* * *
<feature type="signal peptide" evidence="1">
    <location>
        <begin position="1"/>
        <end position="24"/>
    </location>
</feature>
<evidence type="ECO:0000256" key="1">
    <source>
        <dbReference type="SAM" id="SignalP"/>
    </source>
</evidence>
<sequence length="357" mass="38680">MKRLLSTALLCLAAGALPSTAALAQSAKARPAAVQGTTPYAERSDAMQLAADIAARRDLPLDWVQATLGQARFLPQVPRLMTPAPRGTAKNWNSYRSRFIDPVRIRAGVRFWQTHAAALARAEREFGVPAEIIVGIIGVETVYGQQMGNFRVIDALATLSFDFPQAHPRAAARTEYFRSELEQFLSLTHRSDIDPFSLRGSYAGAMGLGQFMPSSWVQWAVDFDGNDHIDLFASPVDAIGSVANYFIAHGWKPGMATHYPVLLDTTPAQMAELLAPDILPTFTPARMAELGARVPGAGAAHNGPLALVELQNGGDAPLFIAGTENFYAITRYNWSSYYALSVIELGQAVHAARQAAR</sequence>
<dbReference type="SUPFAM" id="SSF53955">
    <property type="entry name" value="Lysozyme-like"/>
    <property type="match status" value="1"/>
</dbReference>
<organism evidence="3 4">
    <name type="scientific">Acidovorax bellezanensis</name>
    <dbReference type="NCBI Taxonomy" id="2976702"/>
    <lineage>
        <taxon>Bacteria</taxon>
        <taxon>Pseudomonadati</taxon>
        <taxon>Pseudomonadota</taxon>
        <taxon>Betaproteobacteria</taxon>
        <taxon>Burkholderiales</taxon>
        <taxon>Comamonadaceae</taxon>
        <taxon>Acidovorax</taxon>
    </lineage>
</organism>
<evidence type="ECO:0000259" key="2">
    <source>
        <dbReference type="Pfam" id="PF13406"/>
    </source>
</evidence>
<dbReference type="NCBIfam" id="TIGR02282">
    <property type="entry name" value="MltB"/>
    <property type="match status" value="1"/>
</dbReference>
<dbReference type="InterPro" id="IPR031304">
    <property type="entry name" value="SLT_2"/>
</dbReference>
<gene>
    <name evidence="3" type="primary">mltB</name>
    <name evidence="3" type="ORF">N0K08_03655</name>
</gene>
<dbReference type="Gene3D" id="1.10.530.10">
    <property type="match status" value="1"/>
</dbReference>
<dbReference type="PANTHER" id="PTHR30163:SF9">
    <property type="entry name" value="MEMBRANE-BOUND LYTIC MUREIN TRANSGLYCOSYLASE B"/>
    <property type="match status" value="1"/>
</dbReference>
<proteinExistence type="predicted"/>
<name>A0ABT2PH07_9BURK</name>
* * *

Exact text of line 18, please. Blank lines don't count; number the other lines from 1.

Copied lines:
    <name type="scientific">Acidovorax bellezanensis</name>